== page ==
Table I presents the characteristics of the sample, 42.0% of whom were male and 58.0% of whom were female, with a mean age of 17.7 [+ or -] 0.7 years. About two-thirds of studied groups were from urban areas and had high socio-economic status. Only 9.8% (N=49) of the students practised vigorous activity but 62.2% of the students had normal BMI, 26.2% (N=131) spent more than 4 hours in front of the television but only 14.4% (N=72) spent more than 4 hours in front of the computer. Also 14.4% (N=72) of the studied group slept more than 8 hours per day and 27.8% (N=139) preferred listening to music.
As shown in Table II, the age of the sample ranged between 17 and 20 years, with a mean age of (17.7 [+ or -] 0.7 years), with slight differences between groups. Only 6.6% of the women reported vigorous activity compared with 14.3% of men. Vigorous activity was more prevalent among urban inhabitants (11.9%) than rural ones (6.6%) (p=0.035). However, a nearly equal prevalence of vigorous activity was reported among low and high social class but much lower rates were reported among middle social class (p=0.011).
By studying the sedentary behaviours, it was found that the only significant difference between groups was for computer use, which was higher among those reporting only mild and moderate activity. For the rest of sedentary behaviours no significant differences were detected.
Although no significant difference was detected between both groups regarding BMI, it was observed that normal-weight students represented the majority among both groups with a higher per cent among the students reporting vigorous activity. Overweight and obesity were slightly more prevalent among those reporting only mild and moderate activity.
Barriers to physical activity are presented in Table III. Certain barriers were significantly more common among those reporting only mild and moderate activities such as body-related barriers which included shyness from others when doing exercise (6.9% versus 0.0%) and shyness from body looks in front of people (14.6% versus 4.1%) and one of the resource barriers, which was lack of equipment (31.0% versus 16.3%). Other resource barriers, convenience barriers, social barriers and fitness barriers showed no significant differences between groups. However, bad weather and lack of participation by friends were barriers more commonly reported for those students participating in vigorous physical activity.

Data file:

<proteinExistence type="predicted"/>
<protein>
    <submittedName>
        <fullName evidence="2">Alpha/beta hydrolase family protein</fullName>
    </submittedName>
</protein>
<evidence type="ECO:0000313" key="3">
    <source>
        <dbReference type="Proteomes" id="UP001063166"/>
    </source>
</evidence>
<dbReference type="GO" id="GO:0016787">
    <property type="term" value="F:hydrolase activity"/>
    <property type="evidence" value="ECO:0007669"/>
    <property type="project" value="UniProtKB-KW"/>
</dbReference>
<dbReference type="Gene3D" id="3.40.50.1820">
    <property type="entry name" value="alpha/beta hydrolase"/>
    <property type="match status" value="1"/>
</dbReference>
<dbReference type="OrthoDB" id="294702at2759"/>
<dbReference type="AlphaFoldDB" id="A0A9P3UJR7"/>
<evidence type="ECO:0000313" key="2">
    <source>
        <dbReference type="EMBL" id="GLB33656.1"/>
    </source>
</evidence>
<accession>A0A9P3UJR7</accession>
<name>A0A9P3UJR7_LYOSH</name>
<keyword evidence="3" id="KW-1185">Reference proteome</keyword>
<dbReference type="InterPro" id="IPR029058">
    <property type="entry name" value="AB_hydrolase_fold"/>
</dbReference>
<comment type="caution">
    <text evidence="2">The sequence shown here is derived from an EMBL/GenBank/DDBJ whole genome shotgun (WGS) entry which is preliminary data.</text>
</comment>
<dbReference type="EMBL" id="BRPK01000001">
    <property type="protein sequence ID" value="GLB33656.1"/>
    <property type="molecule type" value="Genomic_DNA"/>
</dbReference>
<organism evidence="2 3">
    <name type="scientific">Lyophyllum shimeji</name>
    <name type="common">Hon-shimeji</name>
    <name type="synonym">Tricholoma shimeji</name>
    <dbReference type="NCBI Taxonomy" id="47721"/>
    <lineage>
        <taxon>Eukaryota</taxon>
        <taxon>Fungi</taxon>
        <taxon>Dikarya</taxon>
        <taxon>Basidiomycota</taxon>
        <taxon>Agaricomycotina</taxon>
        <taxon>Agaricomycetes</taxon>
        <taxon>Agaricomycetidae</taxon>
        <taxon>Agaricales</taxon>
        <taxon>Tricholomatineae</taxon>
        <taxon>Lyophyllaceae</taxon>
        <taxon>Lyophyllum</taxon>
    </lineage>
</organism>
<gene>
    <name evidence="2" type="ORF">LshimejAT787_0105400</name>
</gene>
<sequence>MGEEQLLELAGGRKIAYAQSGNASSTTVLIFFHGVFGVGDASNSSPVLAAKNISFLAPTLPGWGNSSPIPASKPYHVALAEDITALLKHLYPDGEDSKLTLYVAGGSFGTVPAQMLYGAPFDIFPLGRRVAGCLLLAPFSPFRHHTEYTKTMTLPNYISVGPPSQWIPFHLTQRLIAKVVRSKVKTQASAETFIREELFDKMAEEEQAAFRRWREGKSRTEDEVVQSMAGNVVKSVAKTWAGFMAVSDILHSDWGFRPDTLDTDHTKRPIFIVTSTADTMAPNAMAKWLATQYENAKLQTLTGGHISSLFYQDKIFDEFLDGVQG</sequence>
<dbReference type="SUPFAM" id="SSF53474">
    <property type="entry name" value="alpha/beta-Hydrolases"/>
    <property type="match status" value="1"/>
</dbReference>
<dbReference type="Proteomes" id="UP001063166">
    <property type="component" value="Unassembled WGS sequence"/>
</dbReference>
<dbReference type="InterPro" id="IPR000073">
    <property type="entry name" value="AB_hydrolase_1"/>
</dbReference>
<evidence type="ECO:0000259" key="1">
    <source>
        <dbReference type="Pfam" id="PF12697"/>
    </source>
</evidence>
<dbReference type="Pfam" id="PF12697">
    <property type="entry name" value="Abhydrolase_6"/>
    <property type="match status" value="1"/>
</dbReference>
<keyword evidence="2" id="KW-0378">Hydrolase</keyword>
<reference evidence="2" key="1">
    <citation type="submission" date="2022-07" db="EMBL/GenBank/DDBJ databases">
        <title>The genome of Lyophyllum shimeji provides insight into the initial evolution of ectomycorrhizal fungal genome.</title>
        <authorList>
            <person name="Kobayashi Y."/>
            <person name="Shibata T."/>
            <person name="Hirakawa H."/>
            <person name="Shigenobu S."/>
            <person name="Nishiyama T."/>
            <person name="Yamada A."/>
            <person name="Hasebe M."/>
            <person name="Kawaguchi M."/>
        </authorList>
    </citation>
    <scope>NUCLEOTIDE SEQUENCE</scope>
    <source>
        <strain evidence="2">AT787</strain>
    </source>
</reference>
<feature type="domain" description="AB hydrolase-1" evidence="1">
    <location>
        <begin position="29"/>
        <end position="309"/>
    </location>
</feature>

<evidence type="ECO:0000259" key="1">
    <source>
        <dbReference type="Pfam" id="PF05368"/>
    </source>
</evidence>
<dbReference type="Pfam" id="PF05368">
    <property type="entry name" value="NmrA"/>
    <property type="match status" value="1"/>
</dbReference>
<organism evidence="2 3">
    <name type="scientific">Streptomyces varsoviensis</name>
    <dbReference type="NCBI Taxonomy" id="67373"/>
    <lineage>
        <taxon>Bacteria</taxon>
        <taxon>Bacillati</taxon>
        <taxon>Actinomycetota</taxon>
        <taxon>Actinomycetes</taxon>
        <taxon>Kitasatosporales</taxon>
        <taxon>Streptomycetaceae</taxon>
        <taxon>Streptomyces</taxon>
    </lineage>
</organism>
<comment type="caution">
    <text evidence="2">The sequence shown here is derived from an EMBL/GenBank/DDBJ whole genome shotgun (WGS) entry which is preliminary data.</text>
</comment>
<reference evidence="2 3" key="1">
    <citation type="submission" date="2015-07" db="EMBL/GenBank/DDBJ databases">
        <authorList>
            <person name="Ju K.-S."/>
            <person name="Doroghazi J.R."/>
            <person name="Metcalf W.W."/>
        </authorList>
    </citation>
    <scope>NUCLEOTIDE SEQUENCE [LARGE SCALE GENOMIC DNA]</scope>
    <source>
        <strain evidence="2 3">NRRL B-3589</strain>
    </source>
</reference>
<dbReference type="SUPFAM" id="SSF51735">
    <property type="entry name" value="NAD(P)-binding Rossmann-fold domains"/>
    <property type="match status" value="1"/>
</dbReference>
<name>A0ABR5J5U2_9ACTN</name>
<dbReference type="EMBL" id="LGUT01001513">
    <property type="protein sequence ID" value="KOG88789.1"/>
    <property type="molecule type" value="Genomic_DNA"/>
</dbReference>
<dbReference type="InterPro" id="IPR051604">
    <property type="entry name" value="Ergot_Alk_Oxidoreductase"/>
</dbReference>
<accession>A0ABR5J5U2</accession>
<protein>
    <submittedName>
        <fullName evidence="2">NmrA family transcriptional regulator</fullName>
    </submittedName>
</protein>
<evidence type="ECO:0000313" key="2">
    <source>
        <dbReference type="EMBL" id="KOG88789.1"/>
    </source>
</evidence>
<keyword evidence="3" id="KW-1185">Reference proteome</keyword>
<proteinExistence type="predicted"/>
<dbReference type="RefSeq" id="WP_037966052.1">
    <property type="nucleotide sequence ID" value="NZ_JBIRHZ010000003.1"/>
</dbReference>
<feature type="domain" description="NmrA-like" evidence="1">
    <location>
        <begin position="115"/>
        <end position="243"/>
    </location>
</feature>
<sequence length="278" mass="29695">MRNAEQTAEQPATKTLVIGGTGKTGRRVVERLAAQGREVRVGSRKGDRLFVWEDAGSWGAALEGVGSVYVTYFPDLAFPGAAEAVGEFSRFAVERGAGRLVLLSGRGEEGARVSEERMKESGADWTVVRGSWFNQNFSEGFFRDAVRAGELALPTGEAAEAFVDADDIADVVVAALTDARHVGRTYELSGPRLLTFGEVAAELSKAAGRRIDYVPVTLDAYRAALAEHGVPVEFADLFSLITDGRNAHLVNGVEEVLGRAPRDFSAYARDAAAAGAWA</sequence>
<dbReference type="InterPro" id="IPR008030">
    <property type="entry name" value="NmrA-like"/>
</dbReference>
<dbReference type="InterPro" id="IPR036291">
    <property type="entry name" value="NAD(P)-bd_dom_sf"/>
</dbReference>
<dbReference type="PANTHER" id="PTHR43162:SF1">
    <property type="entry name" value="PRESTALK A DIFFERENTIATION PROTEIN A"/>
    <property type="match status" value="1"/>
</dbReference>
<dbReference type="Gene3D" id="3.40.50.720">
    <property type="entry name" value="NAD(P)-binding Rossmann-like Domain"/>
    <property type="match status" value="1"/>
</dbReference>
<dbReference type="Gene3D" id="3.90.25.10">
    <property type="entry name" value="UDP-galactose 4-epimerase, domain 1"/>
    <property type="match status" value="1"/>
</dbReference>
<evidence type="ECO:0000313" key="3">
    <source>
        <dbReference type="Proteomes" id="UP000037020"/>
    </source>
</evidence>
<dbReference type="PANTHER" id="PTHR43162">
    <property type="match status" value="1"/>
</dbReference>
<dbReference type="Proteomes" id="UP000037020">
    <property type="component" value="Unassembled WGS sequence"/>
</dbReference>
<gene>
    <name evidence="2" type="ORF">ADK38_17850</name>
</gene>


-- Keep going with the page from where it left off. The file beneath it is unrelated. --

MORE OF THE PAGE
Table IV shows the distribution of different support factors for physical activity among the studied groups. Those students that engaged in vigorous physical activity more commonly reported perceived benefit for health, encouragement from others and participation from others, as support factors for participation.
Many young people do not engage in sufficient levels of physical activity to afford the associated health benefits. The 2005 Youth Risk Behavior Surveillance Survey results indicate that only 36% of American high school students participate in at least 60 minutes per day of physical activity on a regular basis. (21) Moreover, recent data from the National Health and Nutrition Examination Survey (NHANES) indicate that 33% of American teenagers are unfit and that this is setting the stage for health problems later in life. (22)
The results of the present study showed that only 9.8% of the students practised vigorous activity. Nearly equal rates were reported by Lemos et al., (23) who used the IPAQ as he found that 8.4% of the university students in Spain were vigorously active. Higher rates of activity reported in other studies that assessed vigorous activity as the activity that 'made you sweat or breathe hard' engaged in for 20 minutes or more (e.g. Staten et al. (24)) reported that 39% of university students in one of USA public universities were vigorously physically active. Porter et al., (25) found that 44.3% of South African university students reported having engaged in vigorous physical activity on 5 or more of the 7 days preceding the survey. The variation of these prevalences among different countries is a reflection of the different socio-economic status, availability of facilities and also the different tools used for the assessment.
Females reported less vigorous activity than males, which is similar to the results described by others. (26,27) This may be due to lack of time associated with their responsibilities and care-giving duties to their mothers and family and also the body-centered issues related to their shyness and religious issues in Islamic society. Also in Egyptian society, many women rarely practise physical activity except for weight loss.
Concerning residence, vigorous activity was more prevalent among urban inhabitants than rural inhabitants, and this may be due to the availability of resources such as equipped clubs, gymnasium halls and sidewalks. Conversely, nearly equal rates of vigorous activity were reported among low and high social class, but much lower rates were reported among middle social class. This may be explained, in part, as higher classes have greater access to facilities for physical activity with lower barriers. Lower social classes lack access to advanced technology and luxury items that promote sedentary behavior; they also lack private cars for transportation, making them more dependent on public and human-powered transport. This is in contrast with what was reported by Landsbaugh, (28) who found that as socio-economic status level increased, the amount of physical activity increased and the amount of time reported participating in vigorous activities increased.